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LONDON, SATURDAY, MARCIL 25, 1893.

with nursery rhymes and games. Thus he writes (vol. ii.

p. 71), that Miss Hawkins says: 'I little thought what I CONTENT 8.-N° 65.

should bave to boast, when Goldsmith taught me to play

Jack and Jill by two bits of paper on his tingers.' NOTES:- Goldsmith and Newbery, 221-Glasgow University Mace, 222 - Books on Navigation, 223 — Unlucky

“But the most curious bit of evidence is the following Houses-" Hernshaw," 224-Germ Theory-Cherry Stone from vol. ii. p. 122:-The Miller's Tomb-Belinda-Dr. John Burton, 225– “January 29, 1768, Goldsmith's play of The GoodTorchlight Burial-Palfrey and Post — Tennyson, 226– natured Man' was produced. He went to dine with his “ Preventative," 227.

friends after it. Nay, to impress his friends still more QUERIES :-Octagonal Fonts - Loops - Children of the forcibly with an idea of his magnanimity, be even sung

Chapel’ - Henry Maddock - Heraldic --- Shakspeare and his favorite song, which he never consented to sing but
Green, 227 — • Phenix' and Phænix'- Father Arthur
O'Leary-Barton –. Antagonism'. Inscriptions on. Poor Blanket seventeen times as high as the Moou, and was

on special occasions, about An old Woman tossed in a Boxes-Roval Marriages — “ Jingo" —"Cousin Betty". *Cene'-The Celebrated Waite, 228-Folk-lore of Gems-altogether very noisy and loud." Vallance-Wedding Wreaths-Carter's True Relation- "Our readers will find this identical favorite song Scottish Counties–Reference in Macaulay-Bird-Hunter in the preface to Newbery's 'Mother Goose's Melody,' -Rook the Robber, 229-Mrs. Ann Franks, 230.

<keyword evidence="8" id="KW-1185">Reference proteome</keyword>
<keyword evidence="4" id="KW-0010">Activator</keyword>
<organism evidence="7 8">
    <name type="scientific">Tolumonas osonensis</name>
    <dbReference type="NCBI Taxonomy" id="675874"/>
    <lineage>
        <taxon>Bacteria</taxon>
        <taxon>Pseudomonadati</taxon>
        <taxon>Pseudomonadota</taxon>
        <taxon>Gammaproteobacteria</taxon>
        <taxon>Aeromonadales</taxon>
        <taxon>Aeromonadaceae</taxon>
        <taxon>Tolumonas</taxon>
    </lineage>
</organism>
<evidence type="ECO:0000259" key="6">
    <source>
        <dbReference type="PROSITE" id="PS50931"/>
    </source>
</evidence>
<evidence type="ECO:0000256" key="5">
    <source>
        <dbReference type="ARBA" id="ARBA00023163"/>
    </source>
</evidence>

p. 7, dragged in without any excuse, but evidently beREPLIES :-Poets in a Thunderstorm, 230—John of Gaunt cause it was familiar to the writer. This coincidence is

- " De mortuis,” &c., 231—“The last peppercorn,” &c.- certainly of some force." St. Grasinus - Plato - Oboe-Dr. Bell's Sandbags, 232– Tumbler — "Sperate"-Rhymed Deeds-Five Astounding It may also be added that the rbyme of 'Jack Events, 233-Italian Proverb-Chambers's London Journal — Romans in Britain — " Take the cake"-Register, and Jill,' which Goldsmith used to sing to Miss Registrar – Charles II. and the Royal Society, 234 – A Hawkins, will be found at p. 65 of Mother Coffee-house in Chelsea --Rev.J.A. Wallinger, 235-Mac Goose's Melody.' As the preface to the little cabees—" What cheer?” 236—" Boxing Harry"-Decay of History-Austin Bernher-Large and Small Paper Copies, work is not long, I will venture to ask permission 237 — * Crockery": "Dustman" - Old Coin -- King and to subjoin it, in order to afford readers an opporQueen of the Sandwich Islands – Seal — Ripon Spurs- tunity of judging of the “evidence of style":